The U.S. is finally making inroads into young Arab psyches via their ears:
- Results of the latest listeners poll, released last week, caused a ruffle of excitement in the Radio Sawa studios in Washington. After six months of broadcasts, it seems that the station, which is owned by the U.S. government and broadcasts music and news to the Arab world, is now the most popular radio station among young people in Amman, the capital of Jordan. It has pulled ahead of the government FM station and has even earned accolades for its news broadcasts.
On the eve of a possible war with Iraq, directors of Radio Sawa are trumpeting the fact that for the first time ever, the U.S. has managed to penetrate the Arab world. In addition to the survey held in Amman, there is evidence of high listenership in other countries of the Middle East, the Persian Gulf and Africa.
Western journalists recently visiting Iraq related that Radio Sawa (“friendship” in Arabic) is the favored station among the country’s taxi drivers and successfully competes with the “Voice of Youth” station owned by Uday, the son of Saddam Hussein.
After years in which the U.S. has grappled with the question of how to get its message across to the Arab world, especially to the young, Radio Sawa has hit on a simple formula – lots of Arabic and Western music, combined with punchy, up-to-date news reports.
….”We broadcast any news we think is relevant to our audience in the Middle East or the Gulf,” says Mouaffaq Harb, the station’s news director. Harb, who was until recently the Washington correspondent of the newspaper Al Hayat, repudiates any allegations of propaganda in the news he broadcasts to the Arab audience. “The only consideration is whether it is news or not,” he says, adding that it is not inconceivable that the station might air a Saddam Hussein speech against the U.S. “Not words of incitement – I would look for the news value,” he says. He would also report on West Bank demonstrations in which an American flag is burned “if it has news value.”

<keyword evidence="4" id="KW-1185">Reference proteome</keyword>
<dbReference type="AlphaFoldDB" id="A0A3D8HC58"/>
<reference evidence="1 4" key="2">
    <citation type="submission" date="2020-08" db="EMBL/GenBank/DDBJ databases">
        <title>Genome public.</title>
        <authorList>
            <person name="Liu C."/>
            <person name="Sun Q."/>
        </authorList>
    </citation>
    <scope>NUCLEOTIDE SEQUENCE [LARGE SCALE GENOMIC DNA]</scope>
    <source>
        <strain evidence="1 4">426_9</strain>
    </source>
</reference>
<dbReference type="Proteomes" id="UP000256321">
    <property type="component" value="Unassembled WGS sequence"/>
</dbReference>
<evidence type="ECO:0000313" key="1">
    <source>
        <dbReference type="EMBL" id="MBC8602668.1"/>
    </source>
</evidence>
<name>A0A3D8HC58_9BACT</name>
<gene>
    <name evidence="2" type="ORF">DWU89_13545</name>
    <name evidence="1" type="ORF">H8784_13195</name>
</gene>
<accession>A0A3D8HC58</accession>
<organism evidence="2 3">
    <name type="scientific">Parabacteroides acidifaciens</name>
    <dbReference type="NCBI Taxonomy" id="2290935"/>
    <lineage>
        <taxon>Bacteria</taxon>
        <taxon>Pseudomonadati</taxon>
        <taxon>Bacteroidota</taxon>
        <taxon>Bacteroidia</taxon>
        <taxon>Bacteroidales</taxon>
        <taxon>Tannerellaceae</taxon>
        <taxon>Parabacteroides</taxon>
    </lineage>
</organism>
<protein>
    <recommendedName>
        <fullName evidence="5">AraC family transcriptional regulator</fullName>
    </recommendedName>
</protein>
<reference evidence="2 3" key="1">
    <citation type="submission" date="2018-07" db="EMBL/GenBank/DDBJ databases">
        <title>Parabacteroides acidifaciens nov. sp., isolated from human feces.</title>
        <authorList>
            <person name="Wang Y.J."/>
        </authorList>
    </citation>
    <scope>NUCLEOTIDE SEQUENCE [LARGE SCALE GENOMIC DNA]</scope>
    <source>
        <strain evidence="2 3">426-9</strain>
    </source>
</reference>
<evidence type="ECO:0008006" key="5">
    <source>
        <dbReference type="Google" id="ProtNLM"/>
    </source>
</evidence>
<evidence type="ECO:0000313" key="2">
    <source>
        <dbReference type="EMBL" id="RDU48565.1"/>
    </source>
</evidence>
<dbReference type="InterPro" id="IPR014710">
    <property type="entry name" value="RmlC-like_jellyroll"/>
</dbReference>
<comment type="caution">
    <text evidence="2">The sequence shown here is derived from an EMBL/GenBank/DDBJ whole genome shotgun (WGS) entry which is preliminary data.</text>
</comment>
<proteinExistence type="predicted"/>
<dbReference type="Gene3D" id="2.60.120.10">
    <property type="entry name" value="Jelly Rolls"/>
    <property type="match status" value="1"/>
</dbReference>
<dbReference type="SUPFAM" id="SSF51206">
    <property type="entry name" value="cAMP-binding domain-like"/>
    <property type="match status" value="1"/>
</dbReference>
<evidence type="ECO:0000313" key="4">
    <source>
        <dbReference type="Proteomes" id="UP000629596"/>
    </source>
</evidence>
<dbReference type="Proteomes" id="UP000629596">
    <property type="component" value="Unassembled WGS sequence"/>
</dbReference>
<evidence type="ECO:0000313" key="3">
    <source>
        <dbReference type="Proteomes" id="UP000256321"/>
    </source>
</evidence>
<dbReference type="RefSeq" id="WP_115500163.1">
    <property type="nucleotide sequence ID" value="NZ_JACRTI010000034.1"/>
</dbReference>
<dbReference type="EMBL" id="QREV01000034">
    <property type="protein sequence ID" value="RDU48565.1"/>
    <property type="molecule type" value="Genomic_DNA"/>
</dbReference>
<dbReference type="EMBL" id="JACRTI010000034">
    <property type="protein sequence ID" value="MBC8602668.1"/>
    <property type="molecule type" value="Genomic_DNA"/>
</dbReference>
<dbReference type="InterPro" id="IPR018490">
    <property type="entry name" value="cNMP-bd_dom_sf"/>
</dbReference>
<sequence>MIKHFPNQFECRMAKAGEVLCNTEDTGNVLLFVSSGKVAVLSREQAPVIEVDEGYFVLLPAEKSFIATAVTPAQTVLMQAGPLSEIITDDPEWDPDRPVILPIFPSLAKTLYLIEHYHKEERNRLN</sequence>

Harb says his objective, like that of every news editor, is to present reliable and up-to-date reports. He encourages his reporters to unearth exclusive stories that will be of interest to the listening audience. The Radio Sawa news staff consists of about 150 people, and its reporters may be found throughout the Middle East, the Gulf and the entire world. Incidentally, Harb says his station’s reporter in Israel is the Voice of Israel’s diplomatic correspondent, Yoni Ben-Menachem.
….But not all listeners are pleased. The radio station received numerous complaints when it chose to use the expression “suicide terrorists” instead of the word shahids (martyrs), as is the norm in the Arabic language media. However, station directors feel their audience will have to get used to clean reporting instead of the more emotional language found in current Arabic broadcasting.
I am very pleased to hear that “objective” does not mean pandering: it would be pointless to try to “out-Arab” the Arab media. Even those who listen purely for the music will be influenced at least to the extent of realizing that there is another perspective other than what their official media or Al Jazeera shovels them.